Line 6, Tubetone Flextone HD - 2*head 300W and cabinet 4*12, 2000 – Paul Crook (Meat Loaf)


Line 6
Tubetone Flextone HD - 2*head 300W and cabinet 4*12
The Story Behind

About the Amp:

As stated in the user manual of the amp:

Thanks for buying a Flextone, the flexible Digital Guitar Amplifier System with the killer tone (and you were wondering how we came up with the name). There’s a bunch of stuff we have to talk about and only a few pages to do it in, so let’s jump right in and get started.

What makes the Flextone so different from every other guitar amp? It’s...


Well, just what is it, and why is it so important? (By the way, you sent in that registration card, right? OK, just checking.)

Tubes, we can all agree, are the heart and soul of every legendary guitar amp and are responsible for the warm, harmonic-rich tone quality of those amps. Solid state devices (transistors) are simply unable to duplicate tube warmth and performance. And “hybrids” – a tube in a circuit along with a bunch of transistors – are really a vain attempt at warming up a transistor-based tone. They fall short in any comparison to a 100% tube circuit. So that’s it – tubes or nothin’, right? Well, not any more....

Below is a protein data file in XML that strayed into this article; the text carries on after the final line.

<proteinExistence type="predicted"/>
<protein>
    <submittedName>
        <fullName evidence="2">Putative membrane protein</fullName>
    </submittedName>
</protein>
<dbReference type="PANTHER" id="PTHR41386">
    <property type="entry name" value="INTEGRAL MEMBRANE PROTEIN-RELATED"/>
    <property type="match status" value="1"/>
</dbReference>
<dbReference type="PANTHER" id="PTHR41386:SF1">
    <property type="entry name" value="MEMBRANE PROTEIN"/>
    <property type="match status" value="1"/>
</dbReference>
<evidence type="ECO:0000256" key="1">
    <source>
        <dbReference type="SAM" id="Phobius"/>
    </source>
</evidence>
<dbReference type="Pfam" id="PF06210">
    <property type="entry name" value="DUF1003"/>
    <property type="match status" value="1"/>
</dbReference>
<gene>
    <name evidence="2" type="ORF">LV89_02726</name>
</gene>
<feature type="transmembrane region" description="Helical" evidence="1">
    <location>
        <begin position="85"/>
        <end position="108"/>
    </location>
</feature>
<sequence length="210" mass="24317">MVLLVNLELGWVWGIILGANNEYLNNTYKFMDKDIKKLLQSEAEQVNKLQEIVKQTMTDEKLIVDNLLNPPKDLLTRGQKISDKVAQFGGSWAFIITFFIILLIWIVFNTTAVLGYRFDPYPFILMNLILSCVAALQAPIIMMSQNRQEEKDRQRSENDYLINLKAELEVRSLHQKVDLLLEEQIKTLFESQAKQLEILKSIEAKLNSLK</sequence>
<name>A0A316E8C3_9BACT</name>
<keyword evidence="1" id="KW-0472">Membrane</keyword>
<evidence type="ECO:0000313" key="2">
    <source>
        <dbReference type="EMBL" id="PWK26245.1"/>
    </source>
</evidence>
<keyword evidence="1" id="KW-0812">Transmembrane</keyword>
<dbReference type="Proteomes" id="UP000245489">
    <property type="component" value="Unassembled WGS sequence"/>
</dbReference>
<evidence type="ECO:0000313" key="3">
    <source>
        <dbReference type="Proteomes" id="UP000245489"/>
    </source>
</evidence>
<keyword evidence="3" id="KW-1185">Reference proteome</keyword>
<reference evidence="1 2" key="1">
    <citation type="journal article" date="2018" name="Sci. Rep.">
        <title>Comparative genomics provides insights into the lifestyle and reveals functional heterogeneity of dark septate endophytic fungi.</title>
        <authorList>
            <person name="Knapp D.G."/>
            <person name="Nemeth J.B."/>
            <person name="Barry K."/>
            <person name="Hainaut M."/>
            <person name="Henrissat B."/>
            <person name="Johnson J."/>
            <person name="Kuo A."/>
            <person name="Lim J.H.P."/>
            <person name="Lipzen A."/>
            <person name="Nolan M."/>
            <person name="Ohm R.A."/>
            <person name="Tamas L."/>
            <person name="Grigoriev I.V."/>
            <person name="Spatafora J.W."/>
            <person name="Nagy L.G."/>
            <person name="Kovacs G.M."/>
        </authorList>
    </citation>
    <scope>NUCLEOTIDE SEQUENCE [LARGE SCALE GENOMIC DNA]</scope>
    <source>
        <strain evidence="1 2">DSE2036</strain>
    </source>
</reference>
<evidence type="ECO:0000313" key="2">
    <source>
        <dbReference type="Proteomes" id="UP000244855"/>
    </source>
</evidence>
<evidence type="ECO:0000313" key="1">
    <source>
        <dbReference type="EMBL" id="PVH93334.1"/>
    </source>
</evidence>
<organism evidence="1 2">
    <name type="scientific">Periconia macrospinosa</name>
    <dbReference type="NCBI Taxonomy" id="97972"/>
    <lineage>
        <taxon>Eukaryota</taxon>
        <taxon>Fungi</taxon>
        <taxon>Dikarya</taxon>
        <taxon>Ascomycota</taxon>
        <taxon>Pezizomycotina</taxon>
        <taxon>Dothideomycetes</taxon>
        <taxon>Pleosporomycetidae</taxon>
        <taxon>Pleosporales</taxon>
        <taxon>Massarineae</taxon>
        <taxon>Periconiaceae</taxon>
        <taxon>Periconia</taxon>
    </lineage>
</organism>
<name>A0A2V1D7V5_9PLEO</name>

You see, the engineers at Line 6, being an adventurous lot, and totally pumped about this whole guitar tone thing as well, decided to stock up on the coffee, bust out the engineering equipment, and get down to learning everything there is to know about tubes. Riding high on the caffeine wave, they began a three-year project to analyze and map out exactly how different types of tubes respond under various conditions typical of guitar amplifier design. How tubes process an input signal, how the signal is colored and shaped, at what point it begins to distort, the quality and characteristic of the distortion – complicated stuff, but all analyzable as electronic data. A guitar pickup output, after all, is an electronic signal, and tubes are really just a complex form of signal processing.

Having sussed it all out, the Line 6 engineers were then able to apply their digital expertise to develop software which simulates the tube and other circuitry’s signal processing entirely within the digital domain. Cool, huh?